“It’s astonishing to imagine that today's polar desert in the high Arctic once had a habitat that was lush enough to sustain megafauna and 'open forest' type plants,” says Rouillard.

Nor was it actually that long ago, when we consider that the tectonic plates were in the same place as today, she points out.

“These plants and animals still had to survive the polar night, meaning they were adapted to it in some way,” says Rouillard.

Anne Elisabeth Bjune is a professor at the University of Bergen and a researcher at the Bjerknes Center for Climate Research. She works with past vegetation and climate history using plant remains, and did not participate in the study.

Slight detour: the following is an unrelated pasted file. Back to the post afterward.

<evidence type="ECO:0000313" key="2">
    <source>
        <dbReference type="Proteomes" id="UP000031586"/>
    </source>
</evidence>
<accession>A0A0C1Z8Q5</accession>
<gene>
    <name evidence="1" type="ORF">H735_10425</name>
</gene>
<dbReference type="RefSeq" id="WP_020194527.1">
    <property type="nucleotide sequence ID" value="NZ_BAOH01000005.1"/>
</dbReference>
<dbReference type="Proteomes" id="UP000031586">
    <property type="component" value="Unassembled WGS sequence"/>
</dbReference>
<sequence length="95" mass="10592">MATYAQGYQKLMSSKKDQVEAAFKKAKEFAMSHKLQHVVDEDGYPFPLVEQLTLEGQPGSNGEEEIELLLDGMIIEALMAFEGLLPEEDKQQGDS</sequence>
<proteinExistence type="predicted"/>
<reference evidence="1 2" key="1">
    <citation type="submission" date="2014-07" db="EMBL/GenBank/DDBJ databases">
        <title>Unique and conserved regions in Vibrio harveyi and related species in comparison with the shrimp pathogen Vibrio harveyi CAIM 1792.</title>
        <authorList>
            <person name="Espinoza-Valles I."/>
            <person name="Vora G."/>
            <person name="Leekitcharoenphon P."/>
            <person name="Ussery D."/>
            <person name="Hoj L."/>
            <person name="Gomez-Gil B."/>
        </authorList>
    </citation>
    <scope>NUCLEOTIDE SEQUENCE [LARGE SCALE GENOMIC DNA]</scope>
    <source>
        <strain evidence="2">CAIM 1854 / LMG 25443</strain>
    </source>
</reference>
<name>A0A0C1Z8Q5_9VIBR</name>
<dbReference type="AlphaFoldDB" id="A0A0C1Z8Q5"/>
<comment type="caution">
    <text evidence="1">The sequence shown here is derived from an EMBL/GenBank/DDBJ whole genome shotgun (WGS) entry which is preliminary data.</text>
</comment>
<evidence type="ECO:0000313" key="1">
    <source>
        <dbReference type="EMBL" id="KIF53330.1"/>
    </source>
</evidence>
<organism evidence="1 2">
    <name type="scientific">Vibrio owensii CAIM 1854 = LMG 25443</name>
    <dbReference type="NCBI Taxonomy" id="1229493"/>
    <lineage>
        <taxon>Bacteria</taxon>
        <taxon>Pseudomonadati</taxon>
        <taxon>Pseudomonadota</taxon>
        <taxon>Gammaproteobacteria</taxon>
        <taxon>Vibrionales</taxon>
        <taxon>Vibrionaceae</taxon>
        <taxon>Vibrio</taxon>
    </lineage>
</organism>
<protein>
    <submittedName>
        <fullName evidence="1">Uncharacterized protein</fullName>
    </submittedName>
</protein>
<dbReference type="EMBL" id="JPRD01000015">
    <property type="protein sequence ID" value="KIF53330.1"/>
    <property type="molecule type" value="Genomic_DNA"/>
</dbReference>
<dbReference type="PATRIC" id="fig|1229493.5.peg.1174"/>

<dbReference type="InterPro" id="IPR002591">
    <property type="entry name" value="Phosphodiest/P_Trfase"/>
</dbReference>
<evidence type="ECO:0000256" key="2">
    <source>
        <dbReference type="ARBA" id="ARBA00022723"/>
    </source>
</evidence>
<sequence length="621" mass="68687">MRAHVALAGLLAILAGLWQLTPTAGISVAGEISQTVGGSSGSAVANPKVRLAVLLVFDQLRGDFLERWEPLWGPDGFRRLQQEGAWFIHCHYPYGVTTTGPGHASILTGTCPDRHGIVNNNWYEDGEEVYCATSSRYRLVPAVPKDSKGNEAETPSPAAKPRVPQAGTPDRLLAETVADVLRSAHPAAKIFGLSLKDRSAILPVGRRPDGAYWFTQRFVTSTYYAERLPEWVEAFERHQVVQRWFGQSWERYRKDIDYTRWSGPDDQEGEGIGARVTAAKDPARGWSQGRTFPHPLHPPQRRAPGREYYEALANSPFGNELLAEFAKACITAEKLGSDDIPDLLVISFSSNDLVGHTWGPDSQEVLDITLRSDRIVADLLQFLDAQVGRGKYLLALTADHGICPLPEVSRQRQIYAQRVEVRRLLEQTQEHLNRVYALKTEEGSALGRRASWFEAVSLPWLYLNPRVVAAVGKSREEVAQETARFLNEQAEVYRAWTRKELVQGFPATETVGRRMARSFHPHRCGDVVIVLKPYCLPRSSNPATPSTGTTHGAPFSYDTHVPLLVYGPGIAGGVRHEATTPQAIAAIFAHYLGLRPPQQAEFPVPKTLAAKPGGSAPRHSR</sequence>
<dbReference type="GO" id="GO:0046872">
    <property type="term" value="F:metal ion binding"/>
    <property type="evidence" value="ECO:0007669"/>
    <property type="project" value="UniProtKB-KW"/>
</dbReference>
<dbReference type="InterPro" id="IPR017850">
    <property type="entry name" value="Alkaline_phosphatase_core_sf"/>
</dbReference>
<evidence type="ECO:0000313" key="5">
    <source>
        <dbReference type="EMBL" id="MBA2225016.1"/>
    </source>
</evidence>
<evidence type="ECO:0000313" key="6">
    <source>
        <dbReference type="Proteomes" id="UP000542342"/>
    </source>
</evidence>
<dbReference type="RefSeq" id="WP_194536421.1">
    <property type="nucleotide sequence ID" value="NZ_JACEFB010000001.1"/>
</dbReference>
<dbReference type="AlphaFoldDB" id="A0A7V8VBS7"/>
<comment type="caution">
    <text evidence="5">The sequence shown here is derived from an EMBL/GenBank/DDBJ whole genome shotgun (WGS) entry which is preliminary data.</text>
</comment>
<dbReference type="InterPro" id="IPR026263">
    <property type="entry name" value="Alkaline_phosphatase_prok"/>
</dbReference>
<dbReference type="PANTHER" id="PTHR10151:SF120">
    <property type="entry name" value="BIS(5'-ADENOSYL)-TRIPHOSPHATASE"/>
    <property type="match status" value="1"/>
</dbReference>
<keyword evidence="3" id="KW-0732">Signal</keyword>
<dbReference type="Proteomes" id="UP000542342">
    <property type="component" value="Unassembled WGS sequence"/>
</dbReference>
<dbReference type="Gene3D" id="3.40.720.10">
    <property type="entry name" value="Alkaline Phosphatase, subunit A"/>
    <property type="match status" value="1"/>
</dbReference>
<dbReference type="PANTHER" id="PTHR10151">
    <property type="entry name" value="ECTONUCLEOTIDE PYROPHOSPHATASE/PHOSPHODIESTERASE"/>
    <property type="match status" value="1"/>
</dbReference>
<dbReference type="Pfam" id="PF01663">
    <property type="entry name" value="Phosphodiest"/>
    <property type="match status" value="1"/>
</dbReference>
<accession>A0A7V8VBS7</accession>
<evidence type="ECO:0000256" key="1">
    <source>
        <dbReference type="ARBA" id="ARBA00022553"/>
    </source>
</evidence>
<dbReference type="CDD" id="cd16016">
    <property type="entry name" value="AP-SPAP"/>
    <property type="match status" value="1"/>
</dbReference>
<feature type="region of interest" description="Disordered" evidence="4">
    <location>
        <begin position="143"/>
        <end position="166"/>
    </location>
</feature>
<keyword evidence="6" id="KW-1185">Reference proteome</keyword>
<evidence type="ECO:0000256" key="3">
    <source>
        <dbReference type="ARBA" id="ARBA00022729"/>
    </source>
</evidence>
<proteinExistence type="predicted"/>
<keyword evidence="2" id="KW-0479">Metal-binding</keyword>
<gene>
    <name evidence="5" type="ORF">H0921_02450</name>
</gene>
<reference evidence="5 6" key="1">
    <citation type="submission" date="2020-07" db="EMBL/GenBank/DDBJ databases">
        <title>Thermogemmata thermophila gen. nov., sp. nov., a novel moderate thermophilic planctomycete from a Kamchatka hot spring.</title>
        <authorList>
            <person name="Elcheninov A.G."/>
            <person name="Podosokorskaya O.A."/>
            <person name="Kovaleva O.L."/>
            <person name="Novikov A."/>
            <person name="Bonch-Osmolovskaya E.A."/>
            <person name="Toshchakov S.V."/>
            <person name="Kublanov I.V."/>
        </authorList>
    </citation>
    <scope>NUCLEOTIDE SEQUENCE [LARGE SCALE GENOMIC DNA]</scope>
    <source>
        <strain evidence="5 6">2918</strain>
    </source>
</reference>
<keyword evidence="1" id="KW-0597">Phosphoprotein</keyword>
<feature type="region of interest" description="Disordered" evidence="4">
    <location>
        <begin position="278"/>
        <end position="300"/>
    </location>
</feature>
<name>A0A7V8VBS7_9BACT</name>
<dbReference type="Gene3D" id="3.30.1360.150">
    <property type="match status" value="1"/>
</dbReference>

“The new environmental DNA data that is being presented from Greenland gives us good insight into the ecosystems of the past, for both plants and animals, and from land and sea,” says Bjune.

“The data itself is important, as well as the methodological development that researchers made in this study,” she says.

Bjune notes that the data are important for two reasons: they represent a time period about which we do not have much detailed knowledge, and they give us a better understanding of the composition of ecosystems in a climate that is expected in the future.

Broken into small bits

The DNA found by the researchers was damaged and broken into many small pieces after so many millennia in the ground.

“The sequences are very short, which is to be expected when the DNA is this old,” says Alsos.

“When you have such short sequences, you need to have quite a lot of DNA samples to be certain of what you’re identifying. If not, you could get a random match.”